13 answers

Help Handling a Constantly Hungry 2 1/2 Year Old

It feels like my 2 1/2-year-old daughter is always saying, "I'm hungry" and "I want more" and "I want A LOT." Her pediatrician doesn't think that at this age she is eating out of boredom, but instead that she is saying these things because she really is hungry. But I am worried that she is eating too much. She is a big girl – at 97th percentile for height, but off the charts for weight by a few pounds. She is not a picky eater, and we feed her healthy foods, no junk – she gets fruits and vegetables, whole grains, lean meats, low-fat dairy. When we give her fruit-flavored yogurt, we mix it 40-60 with plain yogurt, to cut down on the sugar. She drinks water and 1% milk only, no juice. The struggles we have are over the amounts of foods – like, she wants more grapes ("A LOT!") when she has already had a bunch of grapes.

Now that the weather is getting nicer, she will be getting out more and getting more exercise, so that should help equalize the height/weight disparity, but I still am concerned about how much she eats and how she never seems to be satisfied. Fwiw, her fraternal twin sister gets the same foods and is also a good eater, but she is much less food-focused and doesn’t talk about being hungry all the time (she’s also smaller).

Any advice from other moms who've gone through something similar would be really appreciated. I don't want to start getting into epic struggles that will make food an Issue, so that she has an unhealthy relationship with food down the line.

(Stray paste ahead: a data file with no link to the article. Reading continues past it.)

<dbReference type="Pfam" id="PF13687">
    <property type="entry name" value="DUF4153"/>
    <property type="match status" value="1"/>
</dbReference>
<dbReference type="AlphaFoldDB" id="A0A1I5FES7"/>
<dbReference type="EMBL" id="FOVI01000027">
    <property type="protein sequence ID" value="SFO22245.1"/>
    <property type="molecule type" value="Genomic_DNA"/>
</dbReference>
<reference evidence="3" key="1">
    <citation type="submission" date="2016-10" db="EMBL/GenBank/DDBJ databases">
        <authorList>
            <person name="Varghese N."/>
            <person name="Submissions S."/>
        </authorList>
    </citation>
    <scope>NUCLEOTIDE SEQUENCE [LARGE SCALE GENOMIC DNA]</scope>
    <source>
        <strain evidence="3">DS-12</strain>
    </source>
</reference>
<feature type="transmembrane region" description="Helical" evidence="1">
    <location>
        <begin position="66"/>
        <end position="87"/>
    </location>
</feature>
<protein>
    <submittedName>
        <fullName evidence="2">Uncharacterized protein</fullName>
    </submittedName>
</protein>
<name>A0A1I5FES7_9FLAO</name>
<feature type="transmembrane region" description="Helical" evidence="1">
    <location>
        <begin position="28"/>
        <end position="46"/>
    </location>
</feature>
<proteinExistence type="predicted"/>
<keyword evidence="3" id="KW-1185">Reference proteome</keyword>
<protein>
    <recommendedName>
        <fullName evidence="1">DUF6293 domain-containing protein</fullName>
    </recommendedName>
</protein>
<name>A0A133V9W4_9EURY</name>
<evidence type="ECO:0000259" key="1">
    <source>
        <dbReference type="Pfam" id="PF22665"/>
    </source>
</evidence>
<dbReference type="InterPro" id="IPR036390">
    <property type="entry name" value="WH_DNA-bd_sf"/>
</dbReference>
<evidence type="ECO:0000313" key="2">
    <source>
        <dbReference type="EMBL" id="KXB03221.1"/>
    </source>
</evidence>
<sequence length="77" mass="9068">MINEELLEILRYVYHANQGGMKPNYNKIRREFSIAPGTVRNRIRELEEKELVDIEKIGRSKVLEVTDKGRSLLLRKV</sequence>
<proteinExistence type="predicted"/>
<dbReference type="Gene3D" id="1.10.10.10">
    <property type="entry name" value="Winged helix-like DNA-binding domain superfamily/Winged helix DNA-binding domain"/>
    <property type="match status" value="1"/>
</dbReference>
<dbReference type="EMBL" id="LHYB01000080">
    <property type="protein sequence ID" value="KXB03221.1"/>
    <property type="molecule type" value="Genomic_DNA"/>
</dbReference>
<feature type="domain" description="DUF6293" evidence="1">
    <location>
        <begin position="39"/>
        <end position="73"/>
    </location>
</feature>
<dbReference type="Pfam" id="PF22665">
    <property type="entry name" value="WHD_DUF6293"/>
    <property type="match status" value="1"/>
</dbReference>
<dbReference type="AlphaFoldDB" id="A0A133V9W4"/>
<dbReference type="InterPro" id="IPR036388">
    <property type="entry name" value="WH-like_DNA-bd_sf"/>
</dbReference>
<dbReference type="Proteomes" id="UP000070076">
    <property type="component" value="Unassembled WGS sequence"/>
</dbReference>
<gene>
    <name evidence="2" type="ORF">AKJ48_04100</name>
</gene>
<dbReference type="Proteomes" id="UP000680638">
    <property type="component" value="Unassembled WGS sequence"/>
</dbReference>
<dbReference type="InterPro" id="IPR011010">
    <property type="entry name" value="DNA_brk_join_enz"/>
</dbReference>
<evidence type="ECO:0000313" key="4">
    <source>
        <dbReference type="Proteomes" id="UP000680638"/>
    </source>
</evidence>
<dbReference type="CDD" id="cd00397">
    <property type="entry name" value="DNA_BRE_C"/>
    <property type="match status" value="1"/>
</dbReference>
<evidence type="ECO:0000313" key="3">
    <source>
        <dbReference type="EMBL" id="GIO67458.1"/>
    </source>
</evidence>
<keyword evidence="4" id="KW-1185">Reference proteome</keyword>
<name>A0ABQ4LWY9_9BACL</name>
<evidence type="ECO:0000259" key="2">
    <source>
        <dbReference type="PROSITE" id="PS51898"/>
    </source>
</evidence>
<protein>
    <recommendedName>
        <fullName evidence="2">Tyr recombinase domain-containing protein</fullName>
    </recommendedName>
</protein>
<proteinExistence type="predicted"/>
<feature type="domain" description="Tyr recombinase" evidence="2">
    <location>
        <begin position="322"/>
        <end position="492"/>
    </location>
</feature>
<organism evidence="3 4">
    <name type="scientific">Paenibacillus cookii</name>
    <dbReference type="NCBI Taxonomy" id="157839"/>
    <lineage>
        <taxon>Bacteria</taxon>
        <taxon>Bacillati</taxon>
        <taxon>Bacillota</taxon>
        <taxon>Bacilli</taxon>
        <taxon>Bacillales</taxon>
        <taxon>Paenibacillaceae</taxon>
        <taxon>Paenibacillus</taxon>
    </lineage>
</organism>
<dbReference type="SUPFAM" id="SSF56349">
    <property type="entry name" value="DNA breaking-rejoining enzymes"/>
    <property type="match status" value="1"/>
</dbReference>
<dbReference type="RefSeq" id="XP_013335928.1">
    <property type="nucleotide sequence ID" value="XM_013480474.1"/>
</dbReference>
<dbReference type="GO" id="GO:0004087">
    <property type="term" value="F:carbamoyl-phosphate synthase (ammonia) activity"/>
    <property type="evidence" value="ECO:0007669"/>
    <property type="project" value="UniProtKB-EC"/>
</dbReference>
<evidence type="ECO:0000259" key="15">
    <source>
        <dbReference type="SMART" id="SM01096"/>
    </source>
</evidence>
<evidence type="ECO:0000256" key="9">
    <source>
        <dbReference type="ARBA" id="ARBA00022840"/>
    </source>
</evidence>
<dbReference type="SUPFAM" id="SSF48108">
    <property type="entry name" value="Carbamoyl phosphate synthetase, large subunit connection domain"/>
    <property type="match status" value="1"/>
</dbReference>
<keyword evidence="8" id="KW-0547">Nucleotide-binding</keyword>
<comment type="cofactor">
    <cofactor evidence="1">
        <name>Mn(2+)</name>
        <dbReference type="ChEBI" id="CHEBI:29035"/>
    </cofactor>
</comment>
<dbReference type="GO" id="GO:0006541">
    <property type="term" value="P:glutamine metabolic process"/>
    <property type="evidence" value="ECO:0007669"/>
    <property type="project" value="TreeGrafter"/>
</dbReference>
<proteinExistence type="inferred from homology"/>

What can I do next?

Featured Answers

I think you daughter may need more protein in her diet. Also you may want to give a drink of water or milk with her snacks and meals. I think it is als very important that when a child eats that eating is the only activity they are engaged in,i.e. no TV or playing while eating, or no giving snacks while driving in the car. Having a child sit at the table and eat a snack helps them to feel their full cues.

More Answers

I think you daughter may need more protein in her diet. Also you may want to give a drink of water or milk with her snacks and meals. I think it is als very important that when a child eats that eating is the only activity they are engaged in,i.e. no TV or playing while eating, or no giving snacks while driving in the car. Having a child sit at the table and eat a snack helps them to feel their full cues.

As someone stated bellow she might just need more fat. It's ok to give children full fat foods and omega 3 fats are important. She might be craving it, just a thought.



Good luck and God bless,